The prevalence of obesity has increased in virtually every sub-population in the United States over the past few decades. Although obesity and its implications for health are well described, the associated epidemiologic determinants have not been defined for either individuals or populations. Obesity is a complex disorder with multiple etiologies; nonetheless, the underlying process must be a result of excessive energy intake relative to energy expenditure. The importance of the components of the energy budget, i.e., total daily energy expenditure (TDEE), resting metabolic rate (RMR), physical activity (i.e., non-resting EE), and energy intake (EI), is not well understood, however. To date, methodological constraints have made it difficult to unravel the epidemiologic determinants of obesity. Simply put, there are no sensitive measures of TDEE, physical activity or EI presently being used in epidemiologic studies. Doubly labeled water (DLW) does provide a valid and reliable method of measuring TDEE in free-living individuals. Obesity and its sequelae are very prevalent among African-American women, but infrequent among the genetically related population in Nigeria. This natural contrast provides a unique opportunity to study the evolution of obesity risk. We will examine the relationships between the energy budget and weight gain at the individual level in each of these populations, and then compare the patterns across groups. We will also determine the relationship between the various components of the energy budget and associated secondary risk factors for cardiovascular disease. This study will test the following primary hypothesis: low physical activity levels, (i.e., non-resting EE) place women at risk for weight gain and increase in body fat. To test this hypothesis, we will use DLW and RMR measurements to determine the energy budget in population-based samples of 200 African-American and 200 Nigerian women. The relationship between non-resting EE and RMR and weight gain will then be examined in a 3-year prospective study. We will also obtain complementary anthropometrics and physiologic data using routine methods such as questionnaires and blood tests. The proposed study will not use an ecologic design, since conclusions will be based relationships defined among individuals, not the comparison of group means.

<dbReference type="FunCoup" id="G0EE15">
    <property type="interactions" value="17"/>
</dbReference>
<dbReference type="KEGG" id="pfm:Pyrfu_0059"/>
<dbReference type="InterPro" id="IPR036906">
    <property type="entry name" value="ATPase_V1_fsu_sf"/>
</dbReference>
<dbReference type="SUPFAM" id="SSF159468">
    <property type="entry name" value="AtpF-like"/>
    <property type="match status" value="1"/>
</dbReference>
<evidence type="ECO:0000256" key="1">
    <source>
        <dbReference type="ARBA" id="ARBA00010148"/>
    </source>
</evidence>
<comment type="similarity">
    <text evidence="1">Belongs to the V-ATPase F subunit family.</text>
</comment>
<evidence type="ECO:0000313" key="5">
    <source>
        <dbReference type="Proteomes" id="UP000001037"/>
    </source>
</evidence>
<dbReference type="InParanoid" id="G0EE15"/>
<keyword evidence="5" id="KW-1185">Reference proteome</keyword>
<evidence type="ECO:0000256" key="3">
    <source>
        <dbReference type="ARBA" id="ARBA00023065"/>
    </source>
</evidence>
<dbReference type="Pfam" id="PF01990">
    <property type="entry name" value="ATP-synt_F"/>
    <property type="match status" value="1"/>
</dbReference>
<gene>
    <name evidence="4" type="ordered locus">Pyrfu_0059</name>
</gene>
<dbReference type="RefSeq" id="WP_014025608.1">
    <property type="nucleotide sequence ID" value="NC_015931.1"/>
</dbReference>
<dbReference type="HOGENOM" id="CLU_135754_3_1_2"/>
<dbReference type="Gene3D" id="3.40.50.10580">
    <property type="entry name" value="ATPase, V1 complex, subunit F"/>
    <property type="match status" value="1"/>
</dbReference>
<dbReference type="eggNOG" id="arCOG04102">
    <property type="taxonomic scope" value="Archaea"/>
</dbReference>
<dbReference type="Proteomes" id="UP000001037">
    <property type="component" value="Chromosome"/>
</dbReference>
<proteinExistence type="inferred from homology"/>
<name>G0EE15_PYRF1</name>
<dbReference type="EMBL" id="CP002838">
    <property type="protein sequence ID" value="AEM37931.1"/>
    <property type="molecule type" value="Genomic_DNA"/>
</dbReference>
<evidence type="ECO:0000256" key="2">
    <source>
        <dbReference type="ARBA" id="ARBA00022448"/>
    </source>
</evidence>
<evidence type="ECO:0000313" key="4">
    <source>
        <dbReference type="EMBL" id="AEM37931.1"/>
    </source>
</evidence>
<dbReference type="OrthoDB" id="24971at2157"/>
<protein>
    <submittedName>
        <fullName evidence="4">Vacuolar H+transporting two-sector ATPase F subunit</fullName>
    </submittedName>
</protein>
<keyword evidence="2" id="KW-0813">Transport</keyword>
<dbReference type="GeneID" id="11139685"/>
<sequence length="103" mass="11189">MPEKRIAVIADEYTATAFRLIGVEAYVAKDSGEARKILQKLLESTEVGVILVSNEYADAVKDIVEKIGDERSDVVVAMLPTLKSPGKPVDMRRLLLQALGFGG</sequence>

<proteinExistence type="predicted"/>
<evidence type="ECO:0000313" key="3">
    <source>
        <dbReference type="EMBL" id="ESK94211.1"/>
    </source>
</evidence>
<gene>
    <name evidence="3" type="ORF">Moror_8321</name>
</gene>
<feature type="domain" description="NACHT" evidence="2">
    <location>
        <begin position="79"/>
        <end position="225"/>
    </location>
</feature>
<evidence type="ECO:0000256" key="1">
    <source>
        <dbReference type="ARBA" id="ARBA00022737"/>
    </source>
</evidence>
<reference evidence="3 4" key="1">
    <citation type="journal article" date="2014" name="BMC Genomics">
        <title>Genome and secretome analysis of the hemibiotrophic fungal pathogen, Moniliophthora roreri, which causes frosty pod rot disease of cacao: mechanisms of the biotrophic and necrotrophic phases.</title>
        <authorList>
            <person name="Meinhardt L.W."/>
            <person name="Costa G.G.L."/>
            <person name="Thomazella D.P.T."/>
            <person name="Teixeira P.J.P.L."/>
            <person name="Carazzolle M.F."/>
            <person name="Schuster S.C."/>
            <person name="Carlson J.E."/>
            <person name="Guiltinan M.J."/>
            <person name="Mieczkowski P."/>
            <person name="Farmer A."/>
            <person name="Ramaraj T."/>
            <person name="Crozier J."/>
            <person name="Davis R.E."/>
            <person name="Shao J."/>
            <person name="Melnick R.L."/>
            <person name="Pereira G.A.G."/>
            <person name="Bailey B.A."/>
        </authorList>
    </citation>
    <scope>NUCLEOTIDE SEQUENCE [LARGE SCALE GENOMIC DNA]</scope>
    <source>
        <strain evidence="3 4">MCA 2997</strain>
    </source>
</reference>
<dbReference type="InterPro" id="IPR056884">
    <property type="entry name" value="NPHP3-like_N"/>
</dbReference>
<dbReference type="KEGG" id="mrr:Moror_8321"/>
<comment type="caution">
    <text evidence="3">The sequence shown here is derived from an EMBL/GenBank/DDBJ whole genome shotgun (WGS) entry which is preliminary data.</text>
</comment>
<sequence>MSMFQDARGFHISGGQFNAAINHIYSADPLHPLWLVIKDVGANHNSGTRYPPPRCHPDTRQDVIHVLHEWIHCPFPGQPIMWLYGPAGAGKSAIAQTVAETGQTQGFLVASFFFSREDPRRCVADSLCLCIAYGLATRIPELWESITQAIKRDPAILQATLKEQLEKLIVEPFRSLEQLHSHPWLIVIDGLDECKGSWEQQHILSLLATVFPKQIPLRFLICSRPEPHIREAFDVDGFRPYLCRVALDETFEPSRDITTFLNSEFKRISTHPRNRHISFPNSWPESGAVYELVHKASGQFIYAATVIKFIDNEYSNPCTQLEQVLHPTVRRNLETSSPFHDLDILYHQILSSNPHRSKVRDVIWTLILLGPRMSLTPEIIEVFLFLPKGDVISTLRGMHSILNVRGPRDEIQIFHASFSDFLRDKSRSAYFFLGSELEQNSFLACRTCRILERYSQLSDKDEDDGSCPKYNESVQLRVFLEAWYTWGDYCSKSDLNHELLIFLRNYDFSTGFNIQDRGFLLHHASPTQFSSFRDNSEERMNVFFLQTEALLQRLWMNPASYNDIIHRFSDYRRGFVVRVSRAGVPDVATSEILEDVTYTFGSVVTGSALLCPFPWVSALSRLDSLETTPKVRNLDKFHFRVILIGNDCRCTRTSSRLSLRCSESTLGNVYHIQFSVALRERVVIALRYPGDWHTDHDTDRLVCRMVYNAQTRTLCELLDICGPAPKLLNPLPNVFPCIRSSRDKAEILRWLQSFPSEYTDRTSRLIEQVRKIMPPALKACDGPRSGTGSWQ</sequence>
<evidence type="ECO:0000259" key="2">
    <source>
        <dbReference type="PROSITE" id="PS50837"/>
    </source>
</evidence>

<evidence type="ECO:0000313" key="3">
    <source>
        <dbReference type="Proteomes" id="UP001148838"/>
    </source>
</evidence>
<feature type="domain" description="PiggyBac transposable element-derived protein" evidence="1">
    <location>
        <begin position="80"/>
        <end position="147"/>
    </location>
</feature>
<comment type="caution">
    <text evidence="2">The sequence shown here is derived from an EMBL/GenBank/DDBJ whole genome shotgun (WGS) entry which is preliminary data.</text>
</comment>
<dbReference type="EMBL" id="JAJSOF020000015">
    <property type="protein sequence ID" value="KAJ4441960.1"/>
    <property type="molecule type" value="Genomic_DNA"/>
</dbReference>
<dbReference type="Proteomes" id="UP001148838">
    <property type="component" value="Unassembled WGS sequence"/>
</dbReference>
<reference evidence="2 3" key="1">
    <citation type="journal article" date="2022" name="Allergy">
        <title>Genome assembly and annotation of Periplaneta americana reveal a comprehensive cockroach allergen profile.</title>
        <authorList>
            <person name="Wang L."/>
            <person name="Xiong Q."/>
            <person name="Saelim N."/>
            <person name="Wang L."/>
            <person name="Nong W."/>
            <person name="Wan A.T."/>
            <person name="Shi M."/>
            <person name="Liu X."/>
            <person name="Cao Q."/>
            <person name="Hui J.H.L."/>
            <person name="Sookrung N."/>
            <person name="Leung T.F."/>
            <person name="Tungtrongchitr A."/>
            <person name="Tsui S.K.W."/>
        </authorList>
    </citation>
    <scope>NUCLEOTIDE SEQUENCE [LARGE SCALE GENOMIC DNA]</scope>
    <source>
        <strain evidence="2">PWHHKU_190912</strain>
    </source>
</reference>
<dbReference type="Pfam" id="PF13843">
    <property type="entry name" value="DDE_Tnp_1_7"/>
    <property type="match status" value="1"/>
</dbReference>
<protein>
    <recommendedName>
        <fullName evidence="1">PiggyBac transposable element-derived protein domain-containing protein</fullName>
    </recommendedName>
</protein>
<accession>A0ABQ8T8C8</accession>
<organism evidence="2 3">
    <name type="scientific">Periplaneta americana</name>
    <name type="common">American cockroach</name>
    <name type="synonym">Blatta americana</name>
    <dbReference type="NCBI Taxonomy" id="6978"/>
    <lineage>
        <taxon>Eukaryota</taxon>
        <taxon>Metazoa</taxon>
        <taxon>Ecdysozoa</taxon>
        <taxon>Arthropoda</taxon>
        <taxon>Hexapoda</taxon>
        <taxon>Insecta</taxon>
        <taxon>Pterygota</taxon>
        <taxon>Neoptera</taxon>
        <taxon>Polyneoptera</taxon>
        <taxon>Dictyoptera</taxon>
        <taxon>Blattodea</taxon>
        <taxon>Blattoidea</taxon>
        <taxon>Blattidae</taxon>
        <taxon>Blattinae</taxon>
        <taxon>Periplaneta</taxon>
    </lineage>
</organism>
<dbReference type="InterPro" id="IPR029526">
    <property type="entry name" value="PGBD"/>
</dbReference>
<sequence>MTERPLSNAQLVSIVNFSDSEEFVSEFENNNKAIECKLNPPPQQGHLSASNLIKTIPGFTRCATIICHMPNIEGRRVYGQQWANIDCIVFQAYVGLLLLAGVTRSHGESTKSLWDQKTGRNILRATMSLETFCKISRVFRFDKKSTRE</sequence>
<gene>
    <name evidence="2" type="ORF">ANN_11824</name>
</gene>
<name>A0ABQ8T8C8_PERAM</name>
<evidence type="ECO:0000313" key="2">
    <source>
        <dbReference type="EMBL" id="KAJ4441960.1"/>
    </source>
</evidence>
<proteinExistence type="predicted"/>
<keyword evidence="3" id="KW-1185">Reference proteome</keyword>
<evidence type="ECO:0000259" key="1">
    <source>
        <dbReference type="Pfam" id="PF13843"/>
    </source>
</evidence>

National Institute of Health (NIH)
National Institute of Diabetes and Digestive and Kidney Diseases (NIDDK)
Research Project (R01)
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Special Emphasis Panel (ZRG1-EDC-2 (03))
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Yanovski, Susan Z
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Loyola University Chicago
Public Health & Prev Medicine
Schools of Medicine
United States
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